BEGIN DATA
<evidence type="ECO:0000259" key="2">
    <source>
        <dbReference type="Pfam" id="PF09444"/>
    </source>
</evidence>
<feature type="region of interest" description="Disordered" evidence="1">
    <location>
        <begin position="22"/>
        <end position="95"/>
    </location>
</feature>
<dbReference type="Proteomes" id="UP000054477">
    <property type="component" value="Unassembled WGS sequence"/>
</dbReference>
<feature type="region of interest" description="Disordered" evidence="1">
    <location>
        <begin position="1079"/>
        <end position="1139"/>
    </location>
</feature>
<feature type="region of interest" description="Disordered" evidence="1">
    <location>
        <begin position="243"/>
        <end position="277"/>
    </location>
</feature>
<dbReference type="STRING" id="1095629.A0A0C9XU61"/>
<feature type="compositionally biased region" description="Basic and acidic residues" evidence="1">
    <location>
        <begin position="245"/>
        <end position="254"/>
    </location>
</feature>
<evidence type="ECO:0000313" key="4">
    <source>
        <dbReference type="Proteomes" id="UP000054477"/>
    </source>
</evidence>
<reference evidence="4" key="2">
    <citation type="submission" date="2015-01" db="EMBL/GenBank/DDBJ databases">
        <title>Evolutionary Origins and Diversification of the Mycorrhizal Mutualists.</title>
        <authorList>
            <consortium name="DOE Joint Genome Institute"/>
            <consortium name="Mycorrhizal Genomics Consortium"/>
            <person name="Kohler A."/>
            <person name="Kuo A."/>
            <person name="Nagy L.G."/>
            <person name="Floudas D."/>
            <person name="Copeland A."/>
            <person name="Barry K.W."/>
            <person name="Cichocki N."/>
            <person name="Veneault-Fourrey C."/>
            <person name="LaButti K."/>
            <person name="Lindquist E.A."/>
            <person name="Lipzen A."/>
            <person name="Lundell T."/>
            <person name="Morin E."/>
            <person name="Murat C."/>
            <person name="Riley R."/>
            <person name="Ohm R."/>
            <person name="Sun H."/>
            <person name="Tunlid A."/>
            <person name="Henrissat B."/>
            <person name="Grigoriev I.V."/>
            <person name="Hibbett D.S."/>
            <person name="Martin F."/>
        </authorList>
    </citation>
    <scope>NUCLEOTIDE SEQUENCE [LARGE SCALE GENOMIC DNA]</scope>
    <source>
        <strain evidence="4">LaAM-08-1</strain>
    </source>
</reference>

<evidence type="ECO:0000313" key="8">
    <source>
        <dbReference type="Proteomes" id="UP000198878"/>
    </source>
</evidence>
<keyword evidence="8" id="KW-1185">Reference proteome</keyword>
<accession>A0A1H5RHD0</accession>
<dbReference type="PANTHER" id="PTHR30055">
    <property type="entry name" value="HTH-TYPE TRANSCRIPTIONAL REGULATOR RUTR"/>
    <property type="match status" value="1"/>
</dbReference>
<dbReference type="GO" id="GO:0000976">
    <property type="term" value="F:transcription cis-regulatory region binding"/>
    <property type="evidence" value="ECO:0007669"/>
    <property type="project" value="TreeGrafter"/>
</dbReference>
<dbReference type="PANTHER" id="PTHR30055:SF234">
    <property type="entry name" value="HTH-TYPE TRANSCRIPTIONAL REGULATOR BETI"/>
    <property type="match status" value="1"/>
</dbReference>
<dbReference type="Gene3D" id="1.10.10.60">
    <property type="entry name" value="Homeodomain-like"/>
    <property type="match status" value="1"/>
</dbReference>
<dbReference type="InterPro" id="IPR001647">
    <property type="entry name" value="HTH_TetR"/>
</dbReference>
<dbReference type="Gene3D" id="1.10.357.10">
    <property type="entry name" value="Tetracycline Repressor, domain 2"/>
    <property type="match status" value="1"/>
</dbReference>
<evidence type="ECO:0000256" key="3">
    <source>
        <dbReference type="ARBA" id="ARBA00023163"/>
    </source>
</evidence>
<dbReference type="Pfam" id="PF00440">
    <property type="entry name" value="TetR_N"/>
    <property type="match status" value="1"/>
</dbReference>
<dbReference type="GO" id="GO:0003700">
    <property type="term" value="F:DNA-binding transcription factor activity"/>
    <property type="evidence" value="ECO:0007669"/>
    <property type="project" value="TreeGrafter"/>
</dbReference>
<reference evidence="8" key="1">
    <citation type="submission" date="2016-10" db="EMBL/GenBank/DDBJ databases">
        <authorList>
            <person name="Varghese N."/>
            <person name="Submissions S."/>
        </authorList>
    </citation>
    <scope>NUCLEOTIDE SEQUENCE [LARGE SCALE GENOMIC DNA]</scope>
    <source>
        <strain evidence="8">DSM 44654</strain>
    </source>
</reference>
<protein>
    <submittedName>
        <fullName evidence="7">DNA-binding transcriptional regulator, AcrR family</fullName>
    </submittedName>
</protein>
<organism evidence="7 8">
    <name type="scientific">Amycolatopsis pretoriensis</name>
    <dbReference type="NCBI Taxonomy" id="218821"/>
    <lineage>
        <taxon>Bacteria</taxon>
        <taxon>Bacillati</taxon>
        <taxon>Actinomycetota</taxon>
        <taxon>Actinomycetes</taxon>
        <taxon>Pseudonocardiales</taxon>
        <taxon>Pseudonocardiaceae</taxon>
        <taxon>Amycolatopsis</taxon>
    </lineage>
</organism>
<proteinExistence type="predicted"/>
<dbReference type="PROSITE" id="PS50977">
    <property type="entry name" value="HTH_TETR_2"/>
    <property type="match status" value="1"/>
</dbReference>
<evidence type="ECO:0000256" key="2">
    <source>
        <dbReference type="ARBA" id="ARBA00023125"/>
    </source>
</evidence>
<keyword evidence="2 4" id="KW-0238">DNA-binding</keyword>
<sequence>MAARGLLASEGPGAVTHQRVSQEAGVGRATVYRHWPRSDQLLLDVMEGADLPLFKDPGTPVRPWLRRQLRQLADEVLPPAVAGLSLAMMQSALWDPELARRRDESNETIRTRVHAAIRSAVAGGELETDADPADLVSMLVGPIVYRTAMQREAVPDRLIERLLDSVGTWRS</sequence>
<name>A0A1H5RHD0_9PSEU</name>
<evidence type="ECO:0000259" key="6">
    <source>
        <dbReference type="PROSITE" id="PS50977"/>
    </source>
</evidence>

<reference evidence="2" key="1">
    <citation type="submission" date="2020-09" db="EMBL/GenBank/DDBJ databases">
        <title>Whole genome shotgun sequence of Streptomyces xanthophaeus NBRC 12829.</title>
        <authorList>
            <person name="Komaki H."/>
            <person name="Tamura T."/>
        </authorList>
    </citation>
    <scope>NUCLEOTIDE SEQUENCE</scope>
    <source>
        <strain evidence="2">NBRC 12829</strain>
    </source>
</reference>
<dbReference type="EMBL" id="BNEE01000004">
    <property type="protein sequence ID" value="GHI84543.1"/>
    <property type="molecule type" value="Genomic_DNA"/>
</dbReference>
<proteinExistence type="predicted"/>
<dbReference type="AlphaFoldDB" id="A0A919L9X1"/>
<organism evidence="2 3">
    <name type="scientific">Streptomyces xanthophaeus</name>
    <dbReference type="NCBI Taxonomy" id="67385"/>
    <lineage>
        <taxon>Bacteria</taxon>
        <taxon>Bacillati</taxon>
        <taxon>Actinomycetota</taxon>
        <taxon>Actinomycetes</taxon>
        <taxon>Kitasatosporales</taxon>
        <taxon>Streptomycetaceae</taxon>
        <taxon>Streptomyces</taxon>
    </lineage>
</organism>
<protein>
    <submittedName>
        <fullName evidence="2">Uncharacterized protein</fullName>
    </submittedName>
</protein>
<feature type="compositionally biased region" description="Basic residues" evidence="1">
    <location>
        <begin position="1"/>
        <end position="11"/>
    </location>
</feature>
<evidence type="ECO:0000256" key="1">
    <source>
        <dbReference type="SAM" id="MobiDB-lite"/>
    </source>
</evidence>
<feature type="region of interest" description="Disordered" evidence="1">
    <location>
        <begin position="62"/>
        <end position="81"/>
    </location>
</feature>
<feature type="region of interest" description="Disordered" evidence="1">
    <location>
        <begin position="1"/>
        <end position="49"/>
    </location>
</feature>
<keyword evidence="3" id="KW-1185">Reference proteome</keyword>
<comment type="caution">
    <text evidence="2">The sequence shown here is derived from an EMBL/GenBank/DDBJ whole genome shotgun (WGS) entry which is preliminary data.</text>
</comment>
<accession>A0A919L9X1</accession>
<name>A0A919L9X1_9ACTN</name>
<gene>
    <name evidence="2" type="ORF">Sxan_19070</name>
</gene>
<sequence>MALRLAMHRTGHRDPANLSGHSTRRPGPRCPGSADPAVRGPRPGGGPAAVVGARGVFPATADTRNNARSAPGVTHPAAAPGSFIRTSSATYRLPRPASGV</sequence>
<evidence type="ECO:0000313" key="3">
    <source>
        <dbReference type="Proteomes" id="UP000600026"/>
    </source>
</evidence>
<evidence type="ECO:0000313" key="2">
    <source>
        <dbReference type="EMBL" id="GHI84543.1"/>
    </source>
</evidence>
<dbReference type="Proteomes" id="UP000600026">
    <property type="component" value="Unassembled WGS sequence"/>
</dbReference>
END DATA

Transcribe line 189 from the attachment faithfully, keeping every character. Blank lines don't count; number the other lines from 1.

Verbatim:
    <lineage>